What You Need To Know When You Get Social Security Disability Benefits?
Approval of an application for Social Security disability comes with rights and responsibilities that you need to know to get the most out of the benefits available to you. A little knowledge about the Supplemental Security Income and Social Security Disability Insurance programs lets you understand what to expect from SSI and SSDI, as well as what is expected from you to remain eligible under each program.
When you rely upon the services of London Disability to file an application or appeal a denial of SSDI and SSI benefits, a disability advocate review everything you need to know about the benefit program with you and answers any questions that you may have about it. The information in this article provides an overview of what you need to know when you are approved for SSD benefits.
When do payments begin through SSDI and SSI?
The notice from Social Security that lets you know that your claim for benefits has been approved includes information about when monthly benefit payments begin. SSDI and SSI have different rules that affect when your payments start.
You must be disabled for at least five months before SSDI payments begin in the sixth month. If you are disabled because of Lou Gehrig’s disease or amyotrophic lateral sclerosis (ALS), the waiting period does not apply to you provided the application for benefits was approved after July 23, 2020.
If your benefits are paid through the SSI program, the start of monthly payments is not subject to the same type of waiting period that applies to SSDI benefits. Your SSI monthly benefits start with the first month after you became eligible for benefits or applied for benefits.
How long do benefit payments continue?
SSD benefits received through the SSI program continue for as long as you are blind or disabled and meet the income and resource limits for eligibility. You must notify Social Security of changes that may affect eligibility or the amount that you receive in monthly benefits, including the following:
1). Moving or changing address.
2). Changes in the number of people living with you as this may affect how much you receive each month.
3). Starting or leaving a job that pays wages.
4). Changes in your income or the income of family members living with you.
5). Entry into or leaving a hospital, prison, nursing home or other institution as it may affect your monthly payment.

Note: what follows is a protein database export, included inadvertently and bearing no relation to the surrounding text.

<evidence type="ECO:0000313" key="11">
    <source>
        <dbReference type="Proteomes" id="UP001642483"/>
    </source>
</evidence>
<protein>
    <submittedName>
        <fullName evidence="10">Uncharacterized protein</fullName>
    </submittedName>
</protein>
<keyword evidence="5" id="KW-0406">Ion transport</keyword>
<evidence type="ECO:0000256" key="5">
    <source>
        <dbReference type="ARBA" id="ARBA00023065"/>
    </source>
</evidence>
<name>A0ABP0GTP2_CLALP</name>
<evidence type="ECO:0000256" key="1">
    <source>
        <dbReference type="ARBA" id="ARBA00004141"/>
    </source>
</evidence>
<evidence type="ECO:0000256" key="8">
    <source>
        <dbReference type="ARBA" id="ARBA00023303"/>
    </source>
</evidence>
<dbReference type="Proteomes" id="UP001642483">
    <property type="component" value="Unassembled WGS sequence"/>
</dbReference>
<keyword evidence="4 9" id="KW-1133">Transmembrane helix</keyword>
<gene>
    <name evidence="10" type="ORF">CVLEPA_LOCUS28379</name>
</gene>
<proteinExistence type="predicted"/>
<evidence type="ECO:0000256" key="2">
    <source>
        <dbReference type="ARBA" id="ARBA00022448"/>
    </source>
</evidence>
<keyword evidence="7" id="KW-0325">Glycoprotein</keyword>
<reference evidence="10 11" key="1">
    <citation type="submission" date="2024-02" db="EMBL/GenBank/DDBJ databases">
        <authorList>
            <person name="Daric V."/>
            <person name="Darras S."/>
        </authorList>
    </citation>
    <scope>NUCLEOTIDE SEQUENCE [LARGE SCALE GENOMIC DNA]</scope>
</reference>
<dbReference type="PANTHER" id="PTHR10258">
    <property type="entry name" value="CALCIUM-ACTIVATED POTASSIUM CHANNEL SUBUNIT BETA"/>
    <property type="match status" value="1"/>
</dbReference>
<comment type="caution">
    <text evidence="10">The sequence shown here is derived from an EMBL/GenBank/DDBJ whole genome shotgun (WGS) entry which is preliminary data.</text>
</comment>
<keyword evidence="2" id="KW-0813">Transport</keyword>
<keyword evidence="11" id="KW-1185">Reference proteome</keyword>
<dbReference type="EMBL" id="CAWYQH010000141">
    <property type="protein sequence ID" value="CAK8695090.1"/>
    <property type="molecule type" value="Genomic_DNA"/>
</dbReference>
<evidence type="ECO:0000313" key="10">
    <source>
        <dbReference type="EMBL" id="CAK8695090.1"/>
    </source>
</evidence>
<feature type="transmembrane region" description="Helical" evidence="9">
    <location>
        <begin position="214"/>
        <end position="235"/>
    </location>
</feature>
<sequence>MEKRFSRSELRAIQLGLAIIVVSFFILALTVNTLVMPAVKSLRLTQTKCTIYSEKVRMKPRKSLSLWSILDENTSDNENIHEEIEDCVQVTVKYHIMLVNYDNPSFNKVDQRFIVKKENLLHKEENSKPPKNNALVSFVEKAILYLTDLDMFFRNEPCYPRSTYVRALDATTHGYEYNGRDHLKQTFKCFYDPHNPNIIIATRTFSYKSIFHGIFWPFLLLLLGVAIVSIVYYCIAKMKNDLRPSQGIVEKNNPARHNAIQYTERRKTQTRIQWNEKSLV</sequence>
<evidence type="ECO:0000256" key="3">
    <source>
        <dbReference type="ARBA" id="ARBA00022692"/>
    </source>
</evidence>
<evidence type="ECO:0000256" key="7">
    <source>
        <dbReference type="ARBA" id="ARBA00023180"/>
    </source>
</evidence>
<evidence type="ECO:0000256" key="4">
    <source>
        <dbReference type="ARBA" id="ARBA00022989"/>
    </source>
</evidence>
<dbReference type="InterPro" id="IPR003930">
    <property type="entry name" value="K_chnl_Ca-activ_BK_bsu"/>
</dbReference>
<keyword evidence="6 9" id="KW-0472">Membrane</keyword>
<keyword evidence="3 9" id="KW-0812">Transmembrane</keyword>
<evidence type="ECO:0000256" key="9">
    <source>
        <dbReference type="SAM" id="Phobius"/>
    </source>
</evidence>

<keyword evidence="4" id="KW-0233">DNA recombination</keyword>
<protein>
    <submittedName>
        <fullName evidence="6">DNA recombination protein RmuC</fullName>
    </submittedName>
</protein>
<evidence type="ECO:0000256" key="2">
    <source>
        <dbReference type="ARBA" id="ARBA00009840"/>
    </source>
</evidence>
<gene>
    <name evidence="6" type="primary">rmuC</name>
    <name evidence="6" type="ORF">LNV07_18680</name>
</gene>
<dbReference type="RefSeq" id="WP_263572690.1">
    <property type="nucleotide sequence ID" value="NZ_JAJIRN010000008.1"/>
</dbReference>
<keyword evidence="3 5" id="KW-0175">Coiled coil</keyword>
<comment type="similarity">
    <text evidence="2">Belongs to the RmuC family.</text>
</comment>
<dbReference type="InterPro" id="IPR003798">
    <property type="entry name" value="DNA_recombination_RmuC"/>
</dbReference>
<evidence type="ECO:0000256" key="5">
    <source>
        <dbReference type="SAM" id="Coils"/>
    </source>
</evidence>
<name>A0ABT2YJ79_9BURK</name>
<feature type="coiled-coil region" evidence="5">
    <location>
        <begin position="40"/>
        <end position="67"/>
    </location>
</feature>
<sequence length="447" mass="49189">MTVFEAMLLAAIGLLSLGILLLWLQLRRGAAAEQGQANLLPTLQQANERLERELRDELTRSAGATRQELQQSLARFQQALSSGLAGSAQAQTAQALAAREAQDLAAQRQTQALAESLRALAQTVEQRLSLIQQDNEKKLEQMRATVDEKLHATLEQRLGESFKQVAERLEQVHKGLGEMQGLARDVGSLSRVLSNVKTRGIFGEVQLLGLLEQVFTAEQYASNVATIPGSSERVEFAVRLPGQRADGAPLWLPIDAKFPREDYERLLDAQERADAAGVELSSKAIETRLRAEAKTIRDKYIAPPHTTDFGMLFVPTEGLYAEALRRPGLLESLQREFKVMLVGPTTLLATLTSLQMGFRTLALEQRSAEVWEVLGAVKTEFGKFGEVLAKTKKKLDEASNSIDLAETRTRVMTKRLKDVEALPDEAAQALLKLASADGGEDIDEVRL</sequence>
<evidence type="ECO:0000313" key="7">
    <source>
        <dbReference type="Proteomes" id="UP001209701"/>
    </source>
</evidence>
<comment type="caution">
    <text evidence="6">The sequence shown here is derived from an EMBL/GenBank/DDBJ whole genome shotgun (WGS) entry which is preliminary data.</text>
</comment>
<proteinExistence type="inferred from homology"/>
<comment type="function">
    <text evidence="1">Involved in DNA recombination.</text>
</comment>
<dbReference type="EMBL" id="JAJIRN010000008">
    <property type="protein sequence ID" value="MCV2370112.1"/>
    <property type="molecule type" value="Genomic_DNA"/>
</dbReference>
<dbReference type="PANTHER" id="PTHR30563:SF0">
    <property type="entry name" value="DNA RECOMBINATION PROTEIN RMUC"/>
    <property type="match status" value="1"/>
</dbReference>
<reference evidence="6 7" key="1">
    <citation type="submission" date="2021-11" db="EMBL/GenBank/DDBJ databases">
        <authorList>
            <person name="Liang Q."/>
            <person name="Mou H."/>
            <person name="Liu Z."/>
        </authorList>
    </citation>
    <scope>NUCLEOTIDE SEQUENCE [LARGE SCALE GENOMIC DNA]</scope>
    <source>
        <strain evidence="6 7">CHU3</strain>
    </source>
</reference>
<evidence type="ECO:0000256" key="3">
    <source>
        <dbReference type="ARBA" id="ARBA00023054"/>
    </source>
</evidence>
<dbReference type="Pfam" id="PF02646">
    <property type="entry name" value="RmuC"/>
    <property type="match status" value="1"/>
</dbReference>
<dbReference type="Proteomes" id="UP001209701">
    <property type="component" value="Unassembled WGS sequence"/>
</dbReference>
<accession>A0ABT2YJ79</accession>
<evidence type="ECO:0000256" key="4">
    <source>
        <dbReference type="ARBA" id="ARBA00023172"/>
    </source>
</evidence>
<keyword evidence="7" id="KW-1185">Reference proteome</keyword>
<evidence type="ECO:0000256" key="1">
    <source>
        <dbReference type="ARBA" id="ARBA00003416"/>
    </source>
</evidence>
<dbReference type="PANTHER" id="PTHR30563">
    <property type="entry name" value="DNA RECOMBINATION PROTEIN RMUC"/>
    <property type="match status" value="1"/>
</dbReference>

6). Marriage, separation or divorce.
7). Birth of a child.
The SSI program requires that you notify Social Security immediately if you leave the United States for more than 30 days as this affects eligibility for benefits through the program.
If you receive SSDI benefits, they will continue for as long as you are disabled. However, SSDI stops when you reach full-retirement age, which is based on the year of your birth. It is 67 years of age for people born in 1960 or later.
When you reach full-retirement age, your SSDI payments come to an end and convert to Social Security retirement. For most people, the conversion to retirement benefits does not change the amount of their monthly benefit payment. Ask a disability advocate at London Disability for more information about what will happen to your SSDI payments when you reach full retirement.
Annual cost-of-living adjustments
SSDI and SSI benefits are subject to annual increases in January depending upon changes in the cost of living. For example, benefits went up by 5.9% this year because of a cost-of-living adjustment that was automatically added to benefit payments.
Eligibility for Medicare and Medicaid
When you qualify for SSI and SSDI, you become eligible for assistance with medical expenses through either Medicaid or Medicare. If you qualify for SSDI, you become eligible for Medicare coverage after receiving SSDI benefits for 24 months. However, you may be eligible for Medicare right away if you require a transplant or dialysis because of permanent kidney failure or have ALS.
An application for SSI benefits is also an application for the Medicaid health insurance program in the majority of states. There is no waiting period for eligibility, so you qualify for Medicaid benefits in the same month as you become eligible for SSI.
Some states require submission of a separate application for the Medicaid program. Coverage begins in those states upon approval of your application by the state. Speak with a disability expert at London Disability for more information about Medicare and Medicaid.
Working while receiving SSD benefits
Social Security offers programs that allow you to work while collecting SSD benefits. A trial work period lets you work without the money earned affecting your SSDI benefits. A trial work period is for nine months that must be completed within 60 months. Ask your disability advocate for more information about a trial work period and how it applies to your case.
Get advice that you can trust about your SSD benefits
The more that you know about the SSDI and SSI benefit programs puts you in a better position to maximize your benefits while complying with rules and regulations that could jeopardize eligibility. At London Disability, our disability advocates take time to review the approval notice with you and explain your rights and responsibilities. We are here to help you, so contact us today for a free consultation.